Friday, January 05, 2007

Musicals Versus Plays: You Decide

Musicals Versus Plays: You Decide

Much has been written recently about the seeming rise of musicals at the expense of plays, not only on Broadway, but also on London's West End. Seems the straight play just isn't getting much of a break these days, at least in the media. The latest play to announce it's shuttering is The Little Dog Laughed.

However, it wasn't very long again when the death knell was being sounded for the American musical. Remember when the American Theatre Wing was scrambling just to come up with some semblance of a musical list to nominate in the Tonys?

In the eyes of many, 2000 was the low watershed year when Contact won Best Musical, despite the fact that all of its music was recorded (1999 wasn't much better when the tribute "musical" Fosse won Best Musical). Best Book in 2000 went to the nominally musical James Joyce's The Dead.

All that began to change when The Producers hit the boards in 2001.

Now it seems as though success on Broadway and the West End is spelled "M-U-S-I-C-A-L" as the art form has come roaring back from certain extinction. As I've previously noted, this is shaping up to be one of the best seasons in well over thirty years for tuners on the Great White Way. There is such an abundance of good-to-excellent musicals for this theatrical year that Tony nominators will likely ponder whether to expand the list of musical categories' nominees to five instead of the standard four.

Thankfully, Broadway is far from dead and keeps reinventing itself as last week's boffo box office proves. Yet, it’s now the state of the play over which the prognosticators are predicting doom. Personally, I believe everything is rather cyclical. And working in plays' favor is the simple cost factor, along with the wellspring of excellent playwrights out there today, as well as so many thriving, vital theatre companies where plays rule the roost. I’m confident they'll always have a place, even on Broadway.

All this leads me to inviting you to vote in my latest Steve On Broadway (SOB) online survey on the right hand column of the site. The poll enables you to voice your opinion on which theatrical experience you enjoy more: Musical or Play. If you're like me and like both equally, you have that option as well.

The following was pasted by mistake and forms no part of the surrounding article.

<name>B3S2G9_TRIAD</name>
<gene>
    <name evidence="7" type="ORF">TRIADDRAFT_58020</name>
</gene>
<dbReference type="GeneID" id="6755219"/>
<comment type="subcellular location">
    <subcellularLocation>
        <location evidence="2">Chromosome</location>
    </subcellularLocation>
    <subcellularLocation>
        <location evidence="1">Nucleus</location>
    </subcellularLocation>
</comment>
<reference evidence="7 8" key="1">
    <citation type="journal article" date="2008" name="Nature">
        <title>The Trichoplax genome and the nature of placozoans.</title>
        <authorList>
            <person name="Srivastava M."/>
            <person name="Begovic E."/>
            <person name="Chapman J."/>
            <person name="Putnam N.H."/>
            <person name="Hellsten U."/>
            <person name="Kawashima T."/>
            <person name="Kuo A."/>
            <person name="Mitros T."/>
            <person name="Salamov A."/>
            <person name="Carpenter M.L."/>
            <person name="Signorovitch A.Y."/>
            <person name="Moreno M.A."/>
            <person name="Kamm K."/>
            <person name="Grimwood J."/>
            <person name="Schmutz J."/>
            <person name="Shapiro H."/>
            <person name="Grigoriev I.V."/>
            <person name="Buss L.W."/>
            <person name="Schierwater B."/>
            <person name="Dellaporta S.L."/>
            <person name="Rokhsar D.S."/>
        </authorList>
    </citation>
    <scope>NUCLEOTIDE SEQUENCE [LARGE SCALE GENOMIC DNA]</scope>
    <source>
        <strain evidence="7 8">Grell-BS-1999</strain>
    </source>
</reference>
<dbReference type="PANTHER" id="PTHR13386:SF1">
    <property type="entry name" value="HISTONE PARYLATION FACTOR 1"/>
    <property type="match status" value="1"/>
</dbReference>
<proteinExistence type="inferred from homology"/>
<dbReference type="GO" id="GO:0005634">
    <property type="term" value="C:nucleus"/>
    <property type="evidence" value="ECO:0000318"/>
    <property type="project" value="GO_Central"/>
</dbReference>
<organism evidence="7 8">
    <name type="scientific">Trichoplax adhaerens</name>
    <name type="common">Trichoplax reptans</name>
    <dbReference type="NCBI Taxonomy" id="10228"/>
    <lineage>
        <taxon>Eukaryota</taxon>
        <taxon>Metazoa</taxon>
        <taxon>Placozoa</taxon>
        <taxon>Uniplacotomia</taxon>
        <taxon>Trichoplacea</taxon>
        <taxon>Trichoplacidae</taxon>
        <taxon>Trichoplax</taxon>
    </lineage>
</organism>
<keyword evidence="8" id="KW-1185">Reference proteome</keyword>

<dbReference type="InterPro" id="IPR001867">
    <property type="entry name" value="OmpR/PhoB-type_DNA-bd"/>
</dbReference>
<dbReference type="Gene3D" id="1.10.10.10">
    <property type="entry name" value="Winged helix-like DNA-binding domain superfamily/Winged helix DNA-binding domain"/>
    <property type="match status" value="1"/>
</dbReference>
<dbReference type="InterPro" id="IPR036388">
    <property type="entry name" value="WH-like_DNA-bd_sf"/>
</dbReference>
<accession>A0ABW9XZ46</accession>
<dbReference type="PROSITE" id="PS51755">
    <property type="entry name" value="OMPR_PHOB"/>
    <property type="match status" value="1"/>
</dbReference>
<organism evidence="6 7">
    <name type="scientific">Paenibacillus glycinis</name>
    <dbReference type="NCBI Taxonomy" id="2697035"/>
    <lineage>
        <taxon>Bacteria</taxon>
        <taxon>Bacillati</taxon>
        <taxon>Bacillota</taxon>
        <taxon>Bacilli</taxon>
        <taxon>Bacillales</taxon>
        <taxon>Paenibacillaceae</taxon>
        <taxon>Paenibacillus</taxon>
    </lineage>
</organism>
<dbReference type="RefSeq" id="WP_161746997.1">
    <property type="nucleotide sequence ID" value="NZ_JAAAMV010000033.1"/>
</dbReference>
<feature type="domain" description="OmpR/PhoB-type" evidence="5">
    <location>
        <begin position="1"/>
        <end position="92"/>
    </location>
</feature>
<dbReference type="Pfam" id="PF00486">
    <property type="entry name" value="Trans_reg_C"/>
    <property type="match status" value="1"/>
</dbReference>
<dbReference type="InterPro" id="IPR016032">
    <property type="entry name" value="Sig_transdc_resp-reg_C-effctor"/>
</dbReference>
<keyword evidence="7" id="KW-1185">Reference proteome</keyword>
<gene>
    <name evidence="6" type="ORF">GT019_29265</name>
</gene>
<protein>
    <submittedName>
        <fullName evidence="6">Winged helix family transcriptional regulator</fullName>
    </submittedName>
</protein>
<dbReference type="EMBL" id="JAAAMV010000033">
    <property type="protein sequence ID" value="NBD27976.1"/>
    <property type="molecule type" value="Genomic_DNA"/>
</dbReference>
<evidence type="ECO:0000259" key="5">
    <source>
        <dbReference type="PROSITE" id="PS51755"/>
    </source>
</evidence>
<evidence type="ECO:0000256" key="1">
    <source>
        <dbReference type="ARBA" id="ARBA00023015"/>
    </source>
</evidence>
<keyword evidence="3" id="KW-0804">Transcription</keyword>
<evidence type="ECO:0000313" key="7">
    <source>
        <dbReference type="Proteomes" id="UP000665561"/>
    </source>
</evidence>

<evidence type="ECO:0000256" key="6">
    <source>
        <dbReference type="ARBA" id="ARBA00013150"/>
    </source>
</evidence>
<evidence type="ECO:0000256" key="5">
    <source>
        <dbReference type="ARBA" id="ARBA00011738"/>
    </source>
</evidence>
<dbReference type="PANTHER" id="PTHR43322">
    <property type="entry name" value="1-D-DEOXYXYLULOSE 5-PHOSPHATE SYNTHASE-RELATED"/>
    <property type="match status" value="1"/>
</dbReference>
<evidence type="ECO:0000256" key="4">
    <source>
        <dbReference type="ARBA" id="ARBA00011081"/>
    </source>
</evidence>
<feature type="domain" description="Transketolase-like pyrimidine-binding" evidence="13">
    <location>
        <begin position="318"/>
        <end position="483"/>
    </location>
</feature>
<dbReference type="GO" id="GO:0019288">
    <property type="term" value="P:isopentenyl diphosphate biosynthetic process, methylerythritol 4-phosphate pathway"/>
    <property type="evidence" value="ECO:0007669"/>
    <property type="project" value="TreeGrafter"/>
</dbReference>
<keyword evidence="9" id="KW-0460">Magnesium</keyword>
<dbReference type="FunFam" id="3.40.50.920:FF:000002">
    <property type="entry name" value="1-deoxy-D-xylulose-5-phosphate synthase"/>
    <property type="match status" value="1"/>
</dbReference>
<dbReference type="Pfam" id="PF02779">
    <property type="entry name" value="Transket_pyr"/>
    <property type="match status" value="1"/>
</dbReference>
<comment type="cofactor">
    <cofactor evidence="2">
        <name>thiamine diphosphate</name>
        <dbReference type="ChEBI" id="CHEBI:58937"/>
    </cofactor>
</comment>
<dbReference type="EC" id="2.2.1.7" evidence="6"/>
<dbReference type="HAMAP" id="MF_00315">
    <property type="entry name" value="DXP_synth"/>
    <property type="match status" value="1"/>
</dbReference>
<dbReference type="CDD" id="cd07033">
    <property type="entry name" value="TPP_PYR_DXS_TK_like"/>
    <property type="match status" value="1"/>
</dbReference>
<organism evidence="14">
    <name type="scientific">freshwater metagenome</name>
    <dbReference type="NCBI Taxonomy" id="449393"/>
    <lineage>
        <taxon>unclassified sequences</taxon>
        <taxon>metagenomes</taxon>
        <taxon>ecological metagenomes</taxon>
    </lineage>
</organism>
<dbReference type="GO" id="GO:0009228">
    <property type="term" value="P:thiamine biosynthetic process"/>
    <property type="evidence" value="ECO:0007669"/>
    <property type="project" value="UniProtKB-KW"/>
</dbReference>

Also, thanks to those of all of you who voted in my most recent survey on whether you'll be seeing Spring Awakening -- the new Broadway musical from Steven Sater and Duncan Sheik that has audiences spellbound. A whopping 86.7% of you indicated that you'll be making tracks to the Eugene O'Neill Theatre to see this show (even though 16.7% of you said you already saw it), while another 6.7% said you might see it.

Finally, if you're looking for an excellent historic read on the decline and amazing rebound of Great White Way tuners, look no further than the excellent PBS documentary "Broadway: The American Musical" available on DVD. Hosted by Julie Andrews, it remains a breathtaking perspective on the last century of one our greatest, enduring art forms.

This is Steve On Broadway (SOB).

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At 05 January, 2007, Blogger BroadwayBaby said...

I tend to see mostly musicals when I go to Broadway. I much prefer seeing plays in regional theatres which are usually smaller than the Broadway houses and the experience is much more intimate.

I find that the quality of musicals on Broadway is almost always high-caliber. However, I find that Broaday plays nowadays are often cast with movie stars who are not necessarily the best choices for those parts.

The future of commercial non-musical theatre is not looking good. There is however, amazing theatre all over the US in small, medium and large regional theatres.

The naysayers who are forecasting the death of the play should go and visit the established regional theatres in the US- theatres such as Guthrie, SCR, Taper, ACT, Old Globe and La Jolla. They should also check the 100+ small theatres in LA, the 50+ small theares in Chicago and all the amazing little theatre companies that are doing great work. I have seen some very good theatre in such small towns as Monte Rio, CA (population 1,104), Urbana, IL and even Bakersfield, CA.

At 06 January, 2007, Blogger Steve On Broadway (SOB) said...

Oh, but there are still so many good Broadway plays to be seen, and not necessarily with big screen marquee names. And they're not always British, either. Witness the excellence of "Doubt" from two years ago or "Rabbit Hole" from last year.

I do agree about the small regional theatres throughout the country. You left out Steppenwolf, which as noted earlier will always have a special place in my heart. Last year, despite being snubbed by the Jefferson Awards, every play performed was a world premiere and many have found their way to such stages as the Kennedy Center, Off-Broadway and to the West End.

I firmly believe that the play will enjoy a rebound. And with shows like "Doubt" touring the country and "Rabbit Hole" about to get the silver screen treatment, hopefully American audiences everywhere will be reminded just how vital this art form remains.



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